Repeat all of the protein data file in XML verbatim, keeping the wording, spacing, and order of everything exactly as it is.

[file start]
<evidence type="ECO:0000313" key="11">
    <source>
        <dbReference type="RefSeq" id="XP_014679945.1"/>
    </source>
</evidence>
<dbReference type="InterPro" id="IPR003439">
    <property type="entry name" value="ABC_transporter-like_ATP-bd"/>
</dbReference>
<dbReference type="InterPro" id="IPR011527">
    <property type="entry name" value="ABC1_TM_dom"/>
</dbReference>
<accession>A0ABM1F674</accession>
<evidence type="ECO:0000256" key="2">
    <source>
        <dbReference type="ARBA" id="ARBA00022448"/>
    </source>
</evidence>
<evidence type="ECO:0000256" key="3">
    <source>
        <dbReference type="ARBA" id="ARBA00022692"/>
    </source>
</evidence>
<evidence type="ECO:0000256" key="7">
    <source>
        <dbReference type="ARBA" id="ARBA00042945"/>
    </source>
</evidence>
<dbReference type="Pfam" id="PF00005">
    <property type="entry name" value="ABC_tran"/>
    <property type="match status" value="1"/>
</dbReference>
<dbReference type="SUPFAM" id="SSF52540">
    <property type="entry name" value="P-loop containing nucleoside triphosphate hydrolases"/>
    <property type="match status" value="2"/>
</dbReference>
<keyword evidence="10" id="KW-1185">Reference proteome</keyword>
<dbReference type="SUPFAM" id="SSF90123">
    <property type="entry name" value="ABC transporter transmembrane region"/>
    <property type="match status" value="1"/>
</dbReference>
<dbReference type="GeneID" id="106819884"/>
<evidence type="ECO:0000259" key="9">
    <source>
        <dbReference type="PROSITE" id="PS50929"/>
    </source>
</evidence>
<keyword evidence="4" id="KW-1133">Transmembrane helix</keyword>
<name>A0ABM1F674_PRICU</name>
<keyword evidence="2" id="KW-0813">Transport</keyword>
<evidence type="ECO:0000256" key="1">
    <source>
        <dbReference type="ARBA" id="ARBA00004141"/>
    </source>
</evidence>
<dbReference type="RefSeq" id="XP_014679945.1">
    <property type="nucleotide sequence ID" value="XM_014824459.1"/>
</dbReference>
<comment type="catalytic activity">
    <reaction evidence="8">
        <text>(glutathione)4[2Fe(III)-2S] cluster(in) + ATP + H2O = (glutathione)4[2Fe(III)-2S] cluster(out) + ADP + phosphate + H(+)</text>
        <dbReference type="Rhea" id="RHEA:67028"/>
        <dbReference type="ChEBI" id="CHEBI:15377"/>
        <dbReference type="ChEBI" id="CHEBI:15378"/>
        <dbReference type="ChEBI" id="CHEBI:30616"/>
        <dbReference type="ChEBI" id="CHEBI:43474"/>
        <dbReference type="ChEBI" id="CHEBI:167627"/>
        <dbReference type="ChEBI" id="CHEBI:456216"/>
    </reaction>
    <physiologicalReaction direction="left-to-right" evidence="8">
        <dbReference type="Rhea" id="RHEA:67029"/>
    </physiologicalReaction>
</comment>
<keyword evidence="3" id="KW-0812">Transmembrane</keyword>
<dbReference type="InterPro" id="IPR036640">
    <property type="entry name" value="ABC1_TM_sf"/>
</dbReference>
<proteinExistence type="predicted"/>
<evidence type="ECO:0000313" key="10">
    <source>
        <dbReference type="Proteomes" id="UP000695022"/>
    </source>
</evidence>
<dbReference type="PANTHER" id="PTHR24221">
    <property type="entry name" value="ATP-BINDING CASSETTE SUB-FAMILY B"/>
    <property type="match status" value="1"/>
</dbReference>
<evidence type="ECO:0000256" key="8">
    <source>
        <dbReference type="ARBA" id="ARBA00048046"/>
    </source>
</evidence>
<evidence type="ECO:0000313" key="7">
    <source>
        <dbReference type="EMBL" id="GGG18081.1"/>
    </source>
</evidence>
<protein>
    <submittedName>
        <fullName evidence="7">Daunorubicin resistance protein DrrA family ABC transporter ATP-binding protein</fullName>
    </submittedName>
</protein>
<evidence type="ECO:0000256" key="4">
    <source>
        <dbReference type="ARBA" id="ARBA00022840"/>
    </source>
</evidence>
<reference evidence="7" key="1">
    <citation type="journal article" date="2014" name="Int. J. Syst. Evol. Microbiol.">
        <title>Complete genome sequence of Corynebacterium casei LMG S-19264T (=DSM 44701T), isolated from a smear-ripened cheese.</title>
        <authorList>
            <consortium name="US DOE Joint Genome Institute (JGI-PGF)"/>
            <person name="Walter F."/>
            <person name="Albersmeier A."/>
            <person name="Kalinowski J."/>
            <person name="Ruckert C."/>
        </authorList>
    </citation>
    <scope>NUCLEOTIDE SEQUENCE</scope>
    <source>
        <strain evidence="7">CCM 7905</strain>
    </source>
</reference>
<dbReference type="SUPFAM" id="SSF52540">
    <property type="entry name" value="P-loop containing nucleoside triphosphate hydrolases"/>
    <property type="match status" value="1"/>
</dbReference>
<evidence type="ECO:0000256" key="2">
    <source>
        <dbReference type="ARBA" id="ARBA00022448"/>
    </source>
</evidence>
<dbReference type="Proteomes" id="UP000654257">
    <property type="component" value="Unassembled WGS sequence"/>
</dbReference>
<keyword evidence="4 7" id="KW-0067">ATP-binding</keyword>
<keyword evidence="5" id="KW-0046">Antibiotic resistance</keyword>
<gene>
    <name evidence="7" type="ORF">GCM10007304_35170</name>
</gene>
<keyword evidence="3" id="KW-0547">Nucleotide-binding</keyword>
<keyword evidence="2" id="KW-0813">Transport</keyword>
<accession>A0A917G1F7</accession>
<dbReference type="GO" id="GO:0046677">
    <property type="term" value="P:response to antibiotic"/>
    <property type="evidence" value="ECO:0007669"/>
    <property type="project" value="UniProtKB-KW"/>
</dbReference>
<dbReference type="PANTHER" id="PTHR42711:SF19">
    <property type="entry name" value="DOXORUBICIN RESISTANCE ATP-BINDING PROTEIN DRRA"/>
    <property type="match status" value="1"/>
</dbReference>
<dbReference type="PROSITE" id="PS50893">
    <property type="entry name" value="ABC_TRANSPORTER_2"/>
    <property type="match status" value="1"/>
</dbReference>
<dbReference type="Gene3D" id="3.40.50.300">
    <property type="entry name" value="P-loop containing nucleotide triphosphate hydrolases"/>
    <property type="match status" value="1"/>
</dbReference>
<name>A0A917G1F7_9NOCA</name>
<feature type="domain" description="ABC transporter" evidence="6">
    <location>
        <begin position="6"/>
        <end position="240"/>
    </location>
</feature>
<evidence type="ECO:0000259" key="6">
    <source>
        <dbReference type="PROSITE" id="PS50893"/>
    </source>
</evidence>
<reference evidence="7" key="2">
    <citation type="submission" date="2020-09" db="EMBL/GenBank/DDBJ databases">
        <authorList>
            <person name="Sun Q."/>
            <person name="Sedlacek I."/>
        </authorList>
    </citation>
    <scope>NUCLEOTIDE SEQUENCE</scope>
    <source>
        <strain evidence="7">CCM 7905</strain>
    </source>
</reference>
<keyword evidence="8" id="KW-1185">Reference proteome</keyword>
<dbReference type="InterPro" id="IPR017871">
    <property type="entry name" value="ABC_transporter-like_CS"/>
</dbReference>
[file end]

<evidence type="ECO:0000313" key="11">
    <source>
        <dbReference type="RefSeq" id="XP_014679945.1"/>
    </source>
</evidence>
<dbReference type="InterPro" id="IPR003439">
    <property type="entry name" value="ABC_transporter-like_ATP-bd"/>
</dbReference>
<dbReference type="InterPro" id="IPR011527">
    <property type="entry name" value="ABC1_TM_dom"/>
</dbReference>
<accession>A0ABM1F674</accession>
<evidence type="ECO:0000256" key="2">
    <source>
        <dbReference type="ARBA" id="ARBA00022448"/>
    </source>
</evidence>
<evidence type="ECO:0000256" key="3">
    <source>
        <dbReference type="ARBA" id="ARBA00022692"/>
    </source>
</evidence>
<evidence type="ECO:0000256" key="7">
    <source>
        <dbReference type="ARBA" id="ARBA00042945"/>
    </source>
</evidence>
<dbReference type="Pfam" id="PF00005">
    <property type="entry name" value="ABC_tran"/>
    <property type="match status" value="1"/>
</dbReference>
<dbReference type="SUPFAM" id="SSF52540">
    <property type="entry name" value="P-loop containing nucleoside triphosphate hydrolases"/>
    <property type="match status" value="2"/>
</dbReference>
<keyword evidence="10" id="KW-1185">Reference proteome</keyword>
<dbReference type="SUPFAM" id="SSF90123">
    <property type="entry name" value="ABC transporter transmembrane region"/>
    <property type="match status" value="1"/>
</dbReference>
<dbReference type="GeneID" id="106819884"/>
<evidence type="ECO:0000259" key="9">
    <source>
        <dbReference type="PROSITE" id="PS50929"/>
    </source>
</evidence>
<keyword evidence="4" id="KW-1133">Transmembrane helix</keyword>
<name>A0ABM1F674_PRICU</name>
<keyword evidence="2" id="KW-0813">Transport</keyword>
<evidence type="ECO:0000256" key="1">
    <source>
        <dbReference type="ARBA" id="ARBA00004141"/>
    </source>
</evidence>
<dbReference type="RefSeq" id="XP_014679945.1">
    <property type="nucleotide sequence ID" value="XM_014824459.1"/>
</dbReference>
<comment type="catalytic activity">
    <reaction evidence="8">
        <text>(glutathione)4[2Fe(III)-2S] cluster(in) + ATP + H2O = (glutathione)4[2Fe(III)-2S] cluster(out) + ADP + phosphate + H(+)</text>
        <dbReference type="Rhea" id="RHEA:67028"/>
        <dbReference type="ChEBI" id="CHEBI:15377"/>
        <dbReference type="ChEBI" id="CHEBI:15378"/>
        <dbReference type="ChEBI" id="CHEBI:30616"/>
        <dbReference type="ChEBI" id="CHEBI:43474"/>
        <dbReference type="ChEBI" id="CHEBI:167627"/>
        <dbReference type="ChEBI" id="CHEBI:456216"/>
    </reaction>
    <physiologicalReaction direction="left-to-right" evidence="8">
        <dbReference type="Rhea" id="RHEA:67029"/>
    </physiologicalReaction>
</comment>
<keyword evidence="3" id="KW-0812">Transmembrane</keyword>
<dbReference type="InterPro" id="IPR036640">
    <property type="entry name" value="ABC1_TM_sf"/>
</dbReference>
<proteinExistence type="predicted"/>
<evidence type="ECO:0000313" key="10">
    <source>
        <dbReference type="Proteomes" id="UP000695022"/>
    </source>
</evidence>
<dbReference type="PANTHER" id="PTHR24221">
    <property type="entry name" value="ATP-BINDING CASSETTE SUB-FAMILY B"/>
    <property type="match status" value="1"/>
</dbReference>
<evidence type="ECO:0000256" key="8">
    <source>
        <dbReference type="ARBA" id="ARBA00048046"/>
    </source>
</evidence>
<evidence type="ECO:0000313" key="7">
    <source>
        <dbReference type="EMBL" id="GGG18081.1"/>
    </source>
</evidence>
<protein>
    <submittedName>
        <fullName evidence="7">Daunorubicin resistance protein DrrA family ABC transporter ATP-binding protein</fullName>
    </submittedName>
</protein>
<evidence type="ECO:0000256" key="4">
    <source>
        <dbReference type="ARBA" id="ARBA00022840"/>
    </source>
</evidence>
<reference evidence="7" key="1">
    <citation type="journal article" date="2014" name="Int. J. Syst. Evol. Microbiol.">
        <title>Complete genome sequence of Corynebacterium casei LMG S-19264T (=DSM 44701T), isolated from a smear-ripened cheese.</title>
        <authorList>
            <consortium name="US DOE Joint Genome Institute (JGI-PGF)"/>
            <person name="Walter F."/>
            <person name="Albersmeier A."/>
            <person name="Kalinowski J."/>
            <person name="Ruckert C."/>
        </authorList>
    </citation>
    <scope>NUCLEOTIDE SEQUENCE</scope>
    <source>
        <strain evidence="7">CCM 7905</strain>
    </source>
</reference>
<dbReference type="SUPFAM" id="SSF52540">
    <property type="entry name" value="P-loop containing nucleoside triphosphate hydrolases"/>
    <property type="match status" value="1"/>
</dbReference>
<evidence type="ECO:0000256" key="2">
    <source>
        <dbReference type="ARBA" id="ARBA00022448"/>
    </source>
</evidence>
<dbReference type="Proteomes" id="UP000654257">
    <property type="component" value="Unassembled WGS sequence"/>
</dbReference>
<keyword evidence="4 7" id="KW-0067">ATP-binding</keyword>
<keyword evidence="5" id="KW-0046">Antibiotic resistance</keyword>
<gene>
    <name evidence="7" type="ORF">GCM10007304_35170</name>
</gene>
<keyword evidence="3" id="KW-0547">Nucleotide-binding</keyword>
<keyword evidence="2" id="KW-0813">Transport</keyword>
<accession>A0A917G1F7</accession>
<dbReference type="GO" id="GO:0046677">
    <property type="term" value="P:response to antibiotic"/>
    <property type="evidence" value="ECO:0007669"/>
    <property type="project" value="UniProtKB-KW"/>
</dbReference>
<dbReference type="PANTHER" id="PTHR42711:SF19">
    <property type="entry name" value="DOXORUBICIN RESISTANCE ATP-BINDING PROTEIN DRRA"/>
    <property type="match status" value="1"/>
</dbReference>
<dbReference type="PROSITE" id="PS50893">
    <property type="entry name" value="ABC_TRANSPORTER_2"/>
    <property type="match status" value="1"/>
</dbReference>
<dbReference type="Gene3D" id="3.40.50.300">
    <property type="entry name" value="P-loop containing nucleotide triphosphate hydrolases"/>
    <property type="match status" value="1"/>
</dbReference>
<name>A0A917G1F7_9NOCA</name>
<feature type="domain" description="ABC transporter" evidence="6">
    <location>
        <begin position="6"/>
        <end position="240"/>
    </location>
</feature>
<evidence type="ECO:0000259" key="6">
    <source>
        <dbReference type="PROSITE" id="PS50893"/>
    </source>
</evidence>
<reference evidence="7" key="2">
    <citation type="submission" date="2020-09" db="EMBL/GenBank/DDBJ databases">
        <authorList>
            <person name="Sun Q."/>
            <person name="Sedlacek I."/>
        </authorList>
    </citation>
    <scope>NUCLEOTIDE SEQUENCE</scope>
    <source>
        <strain evidence="7">CCM 7905</strain>
    </source>
</reference>
<keyword evidence="8" id="KW-1185">Reference proteome</keyword>
<dbReference type="InterPro" id="IPR017871">
    <property type="entry name" value="ABC_transporter-like_CS"/>
</dbReference>